It may have taken until the final few days of the campaign, but the question of tactical voting is now at the fore after senior Labour figures condoned voting for Liberal Democrat candidates in certain seats as a way to "keep the Tories out." Schools Secretary Ed Balls told the New Statesman that he always wants the Labour candidate to win but acknowledged there was "an issue" in certain seats where the Tory and Liberal Democrat candidates are frontrunners. While stopping short of saying Labour voters should vote Liberal Democrat, Balls urged Lib Dem supporters in races where its candidate is not competitive to "bite their lip" and vote Labour. Cabinet minister Tessa Jowell has said tactical voting was a "good thing," with Welsh Minister Peter Hain going even further, telling BBC Radio 4's Today show: "I want every Labour candidate to win, but many are not going to be in a position to win. I think it's important for people to act intelligently in this election."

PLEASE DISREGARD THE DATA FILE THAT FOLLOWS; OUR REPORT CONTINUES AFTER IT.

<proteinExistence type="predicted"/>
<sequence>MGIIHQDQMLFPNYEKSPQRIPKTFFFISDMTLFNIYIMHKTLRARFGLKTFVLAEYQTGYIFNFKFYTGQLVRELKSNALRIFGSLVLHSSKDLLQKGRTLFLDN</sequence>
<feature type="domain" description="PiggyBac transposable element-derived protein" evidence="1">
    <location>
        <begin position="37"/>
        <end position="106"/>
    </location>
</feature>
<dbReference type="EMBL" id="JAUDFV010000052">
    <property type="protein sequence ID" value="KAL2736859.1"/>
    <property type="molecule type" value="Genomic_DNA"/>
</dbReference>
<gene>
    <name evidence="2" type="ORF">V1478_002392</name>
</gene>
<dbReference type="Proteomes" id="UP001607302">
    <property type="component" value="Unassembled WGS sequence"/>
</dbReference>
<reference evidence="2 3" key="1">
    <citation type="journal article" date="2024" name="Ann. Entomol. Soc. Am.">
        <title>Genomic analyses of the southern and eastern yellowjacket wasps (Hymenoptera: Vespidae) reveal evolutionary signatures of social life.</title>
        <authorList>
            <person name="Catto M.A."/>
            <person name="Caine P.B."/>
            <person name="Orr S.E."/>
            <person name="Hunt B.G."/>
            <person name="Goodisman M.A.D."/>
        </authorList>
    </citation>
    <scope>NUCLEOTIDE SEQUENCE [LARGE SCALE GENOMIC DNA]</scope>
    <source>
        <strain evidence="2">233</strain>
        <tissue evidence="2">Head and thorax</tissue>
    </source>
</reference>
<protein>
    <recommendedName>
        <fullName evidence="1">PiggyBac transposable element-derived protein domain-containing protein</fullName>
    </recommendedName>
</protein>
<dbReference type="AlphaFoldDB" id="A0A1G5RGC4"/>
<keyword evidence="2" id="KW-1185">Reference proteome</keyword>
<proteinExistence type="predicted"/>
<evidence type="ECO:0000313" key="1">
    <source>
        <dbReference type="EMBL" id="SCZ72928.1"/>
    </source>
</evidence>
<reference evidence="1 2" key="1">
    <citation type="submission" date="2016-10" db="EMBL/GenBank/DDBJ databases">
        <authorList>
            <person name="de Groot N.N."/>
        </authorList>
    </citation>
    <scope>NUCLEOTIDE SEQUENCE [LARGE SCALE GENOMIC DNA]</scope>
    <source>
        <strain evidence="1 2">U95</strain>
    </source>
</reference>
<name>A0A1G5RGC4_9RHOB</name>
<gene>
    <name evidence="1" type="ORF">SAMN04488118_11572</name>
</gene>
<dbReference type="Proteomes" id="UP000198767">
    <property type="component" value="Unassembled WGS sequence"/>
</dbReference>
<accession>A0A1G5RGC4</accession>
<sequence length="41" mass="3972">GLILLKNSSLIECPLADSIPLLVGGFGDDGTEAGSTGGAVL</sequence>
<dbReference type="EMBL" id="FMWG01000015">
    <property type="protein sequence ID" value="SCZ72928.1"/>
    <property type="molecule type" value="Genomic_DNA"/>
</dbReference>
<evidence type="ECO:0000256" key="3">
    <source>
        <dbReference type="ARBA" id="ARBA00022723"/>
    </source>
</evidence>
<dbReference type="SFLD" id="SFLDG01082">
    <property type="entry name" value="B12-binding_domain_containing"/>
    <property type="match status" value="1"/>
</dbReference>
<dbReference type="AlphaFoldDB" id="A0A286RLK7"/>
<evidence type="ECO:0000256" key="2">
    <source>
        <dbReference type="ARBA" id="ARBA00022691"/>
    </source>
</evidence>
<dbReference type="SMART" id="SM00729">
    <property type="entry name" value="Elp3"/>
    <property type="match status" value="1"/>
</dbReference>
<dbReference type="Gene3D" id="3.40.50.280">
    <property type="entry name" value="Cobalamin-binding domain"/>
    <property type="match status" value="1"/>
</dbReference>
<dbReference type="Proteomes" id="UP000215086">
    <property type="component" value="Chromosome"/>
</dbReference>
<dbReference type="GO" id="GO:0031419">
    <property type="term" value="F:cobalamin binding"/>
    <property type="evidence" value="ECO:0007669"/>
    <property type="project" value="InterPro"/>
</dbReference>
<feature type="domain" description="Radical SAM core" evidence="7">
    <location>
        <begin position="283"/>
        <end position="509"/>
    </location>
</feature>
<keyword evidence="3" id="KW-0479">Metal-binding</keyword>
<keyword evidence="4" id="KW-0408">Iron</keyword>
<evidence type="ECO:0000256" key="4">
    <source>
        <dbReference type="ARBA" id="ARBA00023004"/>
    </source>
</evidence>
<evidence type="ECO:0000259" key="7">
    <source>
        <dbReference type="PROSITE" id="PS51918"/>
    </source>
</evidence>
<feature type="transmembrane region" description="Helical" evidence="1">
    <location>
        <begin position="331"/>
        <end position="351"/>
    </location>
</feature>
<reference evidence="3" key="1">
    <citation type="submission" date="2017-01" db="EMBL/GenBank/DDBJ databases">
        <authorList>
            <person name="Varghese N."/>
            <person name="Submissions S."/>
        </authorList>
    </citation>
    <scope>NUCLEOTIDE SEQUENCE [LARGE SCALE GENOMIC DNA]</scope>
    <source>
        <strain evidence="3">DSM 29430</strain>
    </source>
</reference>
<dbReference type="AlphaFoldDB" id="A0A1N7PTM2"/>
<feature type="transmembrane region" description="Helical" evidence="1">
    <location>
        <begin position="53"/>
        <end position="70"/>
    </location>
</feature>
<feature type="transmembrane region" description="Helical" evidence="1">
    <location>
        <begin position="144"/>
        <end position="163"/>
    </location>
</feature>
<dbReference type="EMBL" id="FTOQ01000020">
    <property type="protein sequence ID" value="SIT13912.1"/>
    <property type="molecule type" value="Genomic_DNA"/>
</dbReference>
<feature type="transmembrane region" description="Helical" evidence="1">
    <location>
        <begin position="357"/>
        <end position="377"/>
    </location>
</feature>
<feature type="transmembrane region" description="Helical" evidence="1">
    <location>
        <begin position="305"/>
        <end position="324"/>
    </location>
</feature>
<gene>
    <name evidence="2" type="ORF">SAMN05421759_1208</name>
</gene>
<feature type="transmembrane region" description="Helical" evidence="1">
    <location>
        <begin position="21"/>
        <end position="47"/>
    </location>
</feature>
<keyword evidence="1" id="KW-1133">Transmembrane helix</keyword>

Inevitably, the opposition parties have hit back. Lib Dem leader Nick Clegg said that attempts to convince Brits to vote to keep one party out instead of voting to bring their favored party in was symptomatic of the "old politics" he was fighting, and Conservative leader David Cameron claimed that voting Lib Dem could keep Gordon Brown in power. "What seems to be happening," said Cameron to reporters, "is senior Labour politicians are saying that if you want to keep Gordon Brown in Downing Street you vote Lib Dem. That backs up what we have always said if you want on Friday a new government that rolls up its sleeves, starts to clear up the mess, then you need to vote Conservative on Thursday."
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